As we assess these men charged with the role of apostleship—the spread of the Good News and the growth of the church—here’s what’s incredible: They got the job done! The fact that there are more than 2 billion people calling themselves Christians nearly 2,000 years later is the proof.

Well, let me rephrase that a little. God got the job done through them, and through many who followed them. The key, it seems, is that the apostles who remained after Jesus’ resurrection were willing to let the Holy Spirit fill them and guide their work. Grace began to pour forth from these badly cracked earthenware vessels, and it just kept on pouring.

Never doubt for a moment that God can work through any of us.

Lord, thank you for the blessing of broken people who give themselves over to you. Amen.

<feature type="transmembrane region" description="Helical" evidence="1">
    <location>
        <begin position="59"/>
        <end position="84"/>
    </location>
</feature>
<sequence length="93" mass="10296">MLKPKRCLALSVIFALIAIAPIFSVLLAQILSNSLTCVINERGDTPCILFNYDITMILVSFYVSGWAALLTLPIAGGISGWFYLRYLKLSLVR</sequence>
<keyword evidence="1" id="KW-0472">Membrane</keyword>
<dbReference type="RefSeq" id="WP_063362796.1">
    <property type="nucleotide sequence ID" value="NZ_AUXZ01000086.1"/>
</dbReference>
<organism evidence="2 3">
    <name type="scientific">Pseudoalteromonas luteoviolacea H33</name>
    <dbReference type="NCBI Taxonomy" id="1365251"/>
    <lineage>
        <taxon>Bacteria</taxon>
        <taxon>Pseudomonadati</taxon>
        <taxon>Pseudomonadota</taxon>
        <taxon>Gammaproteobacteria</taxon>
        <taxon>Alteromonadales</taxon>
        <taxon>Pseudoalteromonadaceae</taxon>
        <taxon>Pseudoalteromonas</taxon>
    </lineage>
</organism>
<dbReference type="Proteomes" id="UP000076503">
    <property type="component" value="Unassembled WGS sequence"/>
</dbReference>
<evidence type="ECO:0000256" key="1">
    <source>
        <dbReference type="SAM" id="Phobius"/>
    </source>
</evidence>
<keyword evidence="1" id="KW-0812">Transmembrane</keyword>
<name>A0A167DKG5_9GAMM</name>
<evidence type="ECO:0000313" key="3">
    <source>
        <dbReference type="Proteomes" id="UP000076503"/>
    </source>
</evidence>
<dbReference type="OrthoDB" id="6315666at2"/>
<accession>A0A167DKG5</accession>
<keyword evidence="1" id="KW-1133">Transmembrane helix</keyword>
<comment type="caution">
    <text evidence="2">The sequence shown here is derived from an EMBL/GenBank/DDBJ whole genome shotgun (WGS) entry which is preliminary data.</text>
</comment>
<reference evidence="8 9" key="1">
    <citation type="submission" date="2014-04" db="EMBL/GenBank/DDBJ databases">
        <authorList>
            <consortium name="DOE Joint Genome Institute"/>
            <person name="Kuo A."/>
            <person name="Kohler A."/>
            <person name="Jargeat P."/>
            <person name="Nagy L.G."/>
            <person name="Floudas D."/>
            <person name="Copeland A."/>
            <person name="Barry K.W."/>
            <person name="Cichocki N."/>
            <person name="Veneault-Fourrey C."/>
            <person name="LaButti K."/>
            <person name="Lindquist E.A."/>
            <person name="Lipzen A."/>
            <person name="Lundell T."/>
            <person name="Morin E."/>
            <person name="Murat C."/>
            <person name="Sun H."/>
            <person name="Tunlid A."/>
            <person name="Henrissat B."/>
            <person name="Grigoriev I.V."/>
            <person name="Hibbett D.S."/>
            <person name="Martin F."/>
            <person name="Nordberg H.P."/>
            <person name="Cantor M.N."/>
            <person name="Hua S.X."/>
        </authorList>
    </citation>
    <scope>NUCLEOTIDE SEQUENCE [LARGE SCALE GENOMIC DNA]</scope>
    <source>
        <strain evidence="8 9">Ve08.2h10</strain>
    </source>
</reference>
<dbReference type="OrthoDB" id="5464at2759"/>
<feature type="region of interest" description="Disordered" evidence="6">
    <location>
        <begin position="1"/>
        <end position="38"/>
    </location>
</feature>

Four Parts of Worship: Sending Forth

By Chuck Griffin
LifeTalk Editor

Matthew 28:1-10

At the end of each worship service, I “send us forth,” to use the language of fourfold worship. The obvious question is, “Send us forth to what?”

The answer, of course, lies in the word of God.

The Matthew text linked above is typically used as an Easter reading. Easter—the day we celebrate the resurrection of Christ—also is the key to understanding “sending forth,” however. We’re going to use Matthew’s story of Christ’s resurrection to help us better understand what we’re sent forth to do.

Jesus doesn’t appear until late in the story, but as he is the starting point for all things, we’ll begin with him. Even if you’ve heard this core story of Christianity a thousand times before, try to hear it with fresh ears today.